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P. Simmons
P. Simmons, Lawyer
Category: Real Estate Law
Satisfied Customers: 26154
Experience:  12+ yrs. of experience including real estate law.
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I co-signed for a mortgage for my son and his fiancée. They

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I co-signed for a mortgage for my son and his fiancée. They split up, she left and refuses to pay her part of the mortgage payments. The house is underwater, my son wants to keep it but can barely make the payments on this own. He even now has a boarder. He is trying to get a HARP loan to lower his payments but she refuses to even sign the forms. What recourse do we have?
Submitted: 1 year ago.
Category: Real Estate Law
Expert:  P. Simmons replied 1 year ago.
Thanks for the chance to help. I am an attorney with over 12 years experience. Hopefully I can help you with your legal question.

This is a tough one...that is, your recourse here is limited at this point.

As the guarantor of the loan, if the loan defaults, the lender could come after you (as the guarantor) and seek payment from you. If this happens, you would then have a cause of action against both the fiancée and your son. But so long as the loan is current, and the creditors are not demanding you pay, you would not be able to take legal action against either party.

Now...I understand the dilemma. Your son is trying to save his credit (and the home) and you want to to help your son and protect your assets.

And you are correct...

"the aprox $40k underwater is half her responsibility if the house is forclosed."

That is true.

Though practically speaking there are many ways this can resolve and several would not present her with a $20K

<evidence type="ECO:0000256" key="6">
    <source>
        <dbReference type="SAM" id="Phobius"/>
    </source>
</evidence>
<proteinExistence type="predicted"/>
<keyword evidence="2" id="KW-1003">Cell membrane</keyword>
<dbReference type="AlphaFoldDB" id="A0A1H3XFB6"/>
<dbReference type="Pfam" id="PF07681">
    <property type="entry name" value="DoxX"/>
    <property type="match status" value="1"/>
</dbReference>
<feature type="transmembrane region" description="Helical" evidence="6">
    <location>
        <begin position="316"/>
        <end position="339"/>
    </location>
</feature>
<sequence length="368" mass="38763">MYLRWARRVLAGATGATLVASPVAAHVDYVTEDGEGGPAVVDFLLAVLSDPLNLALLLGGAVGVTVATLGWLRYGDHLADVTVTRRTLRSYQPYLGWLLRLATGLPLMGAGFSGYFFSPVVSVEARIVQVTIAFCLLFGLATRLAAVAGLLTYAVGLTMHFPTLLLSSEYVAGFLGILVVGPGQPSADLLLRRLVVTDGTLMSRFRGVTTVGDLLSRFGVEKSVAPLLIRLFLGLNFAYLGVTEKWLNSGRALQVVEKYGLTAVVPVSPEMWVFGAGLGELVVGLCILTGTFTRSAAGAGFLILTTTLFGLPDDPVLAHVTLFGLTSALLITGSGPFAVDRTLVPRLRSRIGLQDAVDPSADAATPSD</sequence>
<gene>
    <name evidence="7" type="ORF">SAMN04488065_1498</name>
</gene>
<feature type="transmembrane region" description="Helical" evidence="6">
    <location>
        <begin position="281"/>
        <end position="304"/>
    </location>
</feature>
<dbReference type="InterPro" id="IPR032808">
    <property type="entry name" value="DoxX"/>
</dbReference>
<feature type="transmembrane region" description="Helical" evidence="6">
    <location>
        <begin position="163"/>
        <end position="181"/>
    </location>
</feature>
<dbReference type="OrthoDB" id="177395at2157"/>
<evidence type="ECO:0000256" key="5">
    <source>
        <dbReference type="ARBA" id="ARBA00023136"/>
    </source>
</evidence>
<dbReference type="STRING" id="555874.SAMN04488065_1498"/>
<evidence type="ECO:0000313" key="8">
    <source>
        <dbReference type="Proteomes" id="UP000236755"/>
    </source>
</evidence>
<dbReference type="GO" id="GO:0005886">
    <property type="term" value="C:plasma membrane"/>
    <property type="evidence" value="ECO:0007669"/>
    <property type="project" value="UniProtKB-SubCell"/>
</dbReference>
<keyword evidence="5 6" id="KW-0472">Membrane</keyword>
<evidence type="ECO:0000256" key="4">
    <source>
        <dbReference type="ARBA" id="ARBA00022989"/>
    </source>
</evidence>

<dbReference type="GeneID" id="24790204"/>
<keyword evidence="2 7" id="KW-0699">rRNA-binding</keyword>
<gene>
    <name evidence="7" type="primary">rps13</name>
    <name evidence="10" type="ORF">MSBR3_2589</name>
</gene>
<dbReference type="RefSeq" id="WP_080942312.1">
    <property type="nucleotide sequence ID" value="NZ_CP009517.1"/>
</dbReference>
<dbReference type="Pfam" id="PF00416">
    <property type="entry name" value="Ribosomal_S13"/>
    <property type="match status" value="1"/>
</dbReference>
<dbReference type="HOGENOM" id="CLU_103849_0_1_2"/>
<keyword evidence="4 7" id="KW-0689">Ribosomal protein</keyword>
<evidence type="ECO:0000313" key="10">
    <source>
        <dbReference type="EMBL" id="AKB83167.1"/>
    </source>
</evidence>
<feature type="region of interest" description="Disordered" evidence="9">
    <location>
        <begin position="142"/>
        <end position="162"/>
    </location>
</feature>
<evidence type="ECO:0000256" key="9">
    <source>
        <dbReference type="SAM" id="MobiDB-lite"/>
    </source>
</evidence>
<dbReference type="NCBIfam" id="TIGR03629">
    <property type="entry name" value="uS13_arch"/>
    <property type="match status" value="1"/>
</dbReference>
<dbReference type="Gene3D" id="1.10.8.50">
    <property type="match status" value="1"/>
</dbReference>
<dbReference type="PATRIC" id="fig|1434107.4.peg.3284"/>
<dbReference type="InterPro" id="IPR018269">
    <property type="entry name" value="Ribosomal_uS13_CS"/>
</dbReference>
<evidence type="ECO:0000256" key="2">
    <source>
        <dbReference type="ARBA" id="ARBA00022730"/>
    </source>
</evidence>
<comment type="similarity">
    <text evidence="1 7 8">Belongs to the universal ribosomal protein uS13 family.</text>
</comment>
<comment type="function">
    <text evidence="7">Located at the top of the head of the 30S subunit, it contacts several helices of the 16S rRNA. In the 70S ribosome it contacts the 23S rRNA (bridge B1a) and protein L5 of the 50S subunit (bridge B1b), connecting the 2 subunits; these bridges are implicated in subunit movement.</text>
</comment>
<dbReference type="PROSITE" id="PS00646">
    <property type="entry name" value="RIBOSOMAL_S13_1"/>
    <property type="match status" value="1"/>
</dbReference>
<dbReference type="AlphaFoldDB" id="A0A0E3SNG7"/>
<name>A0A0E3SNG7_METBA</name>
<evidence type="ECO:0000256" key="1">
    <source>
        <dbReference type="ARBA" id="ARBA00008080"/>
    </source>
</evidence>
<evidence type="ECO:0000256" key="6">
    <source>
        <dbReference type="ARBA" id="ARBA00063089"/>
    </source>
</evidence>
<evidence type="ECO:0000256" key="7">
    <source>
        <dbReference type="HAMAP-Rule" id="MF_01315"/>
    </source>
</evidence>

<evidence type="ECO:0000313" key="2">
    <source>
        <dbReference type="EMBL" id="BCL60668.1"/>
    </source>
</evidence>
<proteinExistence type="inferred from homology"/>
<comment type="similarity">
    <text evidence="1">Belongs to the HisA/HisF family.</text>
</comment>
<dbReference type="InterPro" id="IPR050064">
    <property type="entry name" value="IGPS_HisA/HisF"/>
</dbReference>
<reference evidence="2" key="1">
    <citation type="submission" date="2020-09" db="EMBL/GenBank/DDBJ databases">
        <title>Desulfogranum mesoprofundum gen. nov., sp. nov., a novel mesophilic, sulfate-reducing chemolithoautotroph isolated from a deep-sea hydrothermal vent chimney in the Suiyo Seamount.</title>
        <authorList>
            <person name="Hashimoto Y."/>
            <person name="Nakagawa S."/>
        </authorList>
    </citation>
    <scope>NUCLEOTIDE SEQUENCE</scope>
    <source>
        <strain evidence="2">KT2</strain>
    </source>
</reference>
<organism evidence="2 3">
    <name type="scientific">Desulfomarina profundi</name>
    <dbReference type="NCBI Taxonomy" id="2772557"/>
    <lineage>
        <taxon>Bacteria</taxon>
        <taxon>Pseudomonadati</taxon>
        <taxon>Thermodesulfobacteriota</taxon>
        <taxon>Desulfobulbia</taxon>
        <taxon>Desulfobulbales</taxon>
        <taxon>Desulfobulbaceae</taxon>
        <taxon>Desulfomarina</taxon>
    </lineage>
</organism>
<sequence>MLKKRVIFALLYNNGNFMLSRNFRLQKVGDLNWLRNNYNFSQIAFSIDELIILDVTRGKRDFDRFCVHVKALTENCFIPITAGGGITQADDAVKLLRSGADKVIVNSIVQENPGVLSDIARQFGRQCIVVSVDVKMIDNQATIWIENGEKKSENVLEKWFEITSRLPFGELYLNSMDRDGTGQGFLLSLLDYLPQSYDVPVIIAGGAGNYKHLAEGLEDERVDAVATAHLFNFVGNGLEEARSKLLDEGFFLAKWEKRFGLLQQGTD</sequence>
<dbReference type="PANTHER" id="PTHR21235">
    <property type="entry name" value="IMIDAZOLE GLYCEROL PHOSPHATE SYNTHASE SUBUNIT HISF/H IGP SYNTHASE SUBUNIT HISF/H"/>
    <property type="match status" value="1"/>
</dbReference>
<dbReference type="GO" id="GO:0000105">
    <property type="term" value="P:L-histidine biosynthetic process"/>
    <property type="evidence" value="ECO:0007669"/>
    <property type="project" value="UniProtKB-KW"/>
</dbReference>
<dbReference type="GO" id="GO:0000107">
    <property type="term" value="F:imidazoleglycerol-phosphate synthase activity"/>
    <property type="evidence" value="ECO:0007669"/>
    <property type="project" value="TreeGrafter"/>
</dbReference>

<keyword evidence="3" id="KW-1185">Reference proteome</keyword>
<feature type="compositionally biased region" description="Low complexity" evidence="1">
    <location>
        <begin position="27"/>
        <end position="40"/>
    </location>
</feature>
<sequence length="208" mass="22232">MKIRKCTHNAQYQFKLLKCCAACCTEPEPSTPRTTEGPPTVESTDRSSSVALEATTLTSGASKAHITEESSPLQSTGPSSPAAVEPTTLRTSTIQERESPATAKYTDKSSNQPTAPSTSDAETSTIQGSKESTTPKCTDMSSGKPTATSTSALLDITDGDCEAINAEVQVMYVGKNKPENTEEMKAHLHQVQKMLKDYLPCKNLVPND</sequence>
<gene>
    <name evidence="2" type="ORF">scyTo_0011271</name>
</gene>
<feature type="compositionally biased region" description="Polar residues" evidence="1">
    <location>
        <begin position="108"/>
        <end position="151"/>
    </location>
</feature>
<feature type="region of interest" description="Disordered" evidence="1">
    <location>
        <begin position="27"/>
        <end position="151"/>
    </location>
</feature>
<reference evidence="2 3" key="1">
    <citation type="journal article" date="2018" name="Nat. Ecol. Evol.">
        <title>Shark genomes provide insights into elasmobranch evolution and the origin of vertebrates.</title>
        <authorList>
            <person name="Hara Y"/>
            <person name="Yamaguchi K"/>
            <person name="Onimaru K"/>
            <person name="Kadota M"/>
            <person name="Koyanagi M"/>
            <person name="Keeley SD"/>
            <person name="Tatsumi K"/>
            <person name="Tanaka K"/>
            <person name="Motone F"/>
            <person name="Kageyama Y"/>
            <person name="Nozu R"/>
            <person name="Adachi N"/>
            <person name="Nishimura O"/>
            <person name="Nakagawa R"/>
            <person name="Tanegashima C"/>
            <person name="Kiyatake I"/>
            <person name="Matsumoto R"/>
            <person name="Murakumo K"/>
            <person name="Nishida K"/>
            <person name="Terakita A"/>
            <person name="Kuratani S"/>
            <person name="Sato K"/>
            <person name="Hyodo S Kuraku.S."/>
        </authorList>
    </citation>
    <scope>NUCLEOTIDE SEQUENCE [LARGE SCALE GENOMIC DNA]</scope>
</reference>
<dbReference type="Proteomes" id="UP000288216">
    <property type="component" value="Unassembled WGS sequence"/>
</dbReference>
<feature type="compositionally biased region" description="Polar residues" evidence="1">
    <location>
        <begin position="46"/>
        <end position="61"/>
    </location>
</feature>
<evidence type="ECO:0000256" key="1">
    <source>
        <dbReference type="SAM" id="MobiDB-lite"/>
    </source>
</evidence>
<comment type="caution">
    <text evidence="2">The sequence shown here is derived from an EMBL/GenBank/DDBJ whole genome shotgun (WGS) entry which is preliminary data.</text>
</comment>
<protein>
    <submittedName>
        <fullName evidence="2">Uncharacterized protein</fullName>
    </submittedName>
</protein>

For example if the home forecloses (assuming you do not step in and pay the note to protect your credit and assets), the lender may choose not to pursue a deficiency judgment against the fiancee. IN fact, it is likely they would not. Deficiency judgments are rare today...more common the lender simply acknowledges the debt with a 1099 form and moves on.

So it may be the fiancee is assuming that will happen.

But the other possibility is that the loan is in default and you, as the guarantor, step in to make it right. In such a case you would be able to seek reimbursement from BOTH parties, jointly and severally. SO you could, for example, seek the entire amount from her.

So that may be the way to approach this...you let her know, ideally with a letter from your lawyer, that if she does not cooperate you will be forced to step in and take possession of the home, and that you will sue her for the damages you incur. It may be this convinces her to assist your son. In such cases, a letter from a lawyer can have a powerful impact. They are called a "demand letter" and many lawyers will write one for a nominal fee (an hour at their billing rate).

I would consider having a local attorney draft and send her a demand letter...that may get her to step up and assist

Customer: replied 1 year ago.


Thank you for the advice. It seems reasonable to me. But just to be clear... we are saying I would tell her that IF the house goes into default because my son cannot meet the payments, then I would pay the debt remaining after the sale (hopefully $40k or less) and than sue her for some or all of it? .... Jim

Expert:  P. Simmons replied 1 year ago.
Yes sir. As guarantor, you are financially responsible to the bank (or whomever holds the note currently) if the primary borrowers default. So long as that note is current? There is nothing you can do.

But if the loan defaults? And you have to step in to make good on your guarantee? They yes...you would have a legal claim against the fiancee for the money you have to pay.

Now...practically speaking I am not sure you would want to actually do this...to pay the loan then sue them...that would be an expensive proposition. But you could if you had to. And the fact you could gives you the threat...the leverage that may help you now.

The leverage you have is that you can let the fiancee know that if she does not cooperate and the loan defaults you WILL go after her...it may be this threat is enough to prompt her to action.

P. Simmons, Lawyer
Category: Real Estate Law
Satisfied Customers: 26154
Experience: 12+ yrs. of experience including real estate law.
P. Simmons and 6 other Real Estate Law Specialists are ready to help you
Customer: replied 1 year ago.

Thanks again - I appreciate your help ...... Jim

Expert:  P. Simmons replied 1 year ago.
Yes sir

Best of luck

Phil

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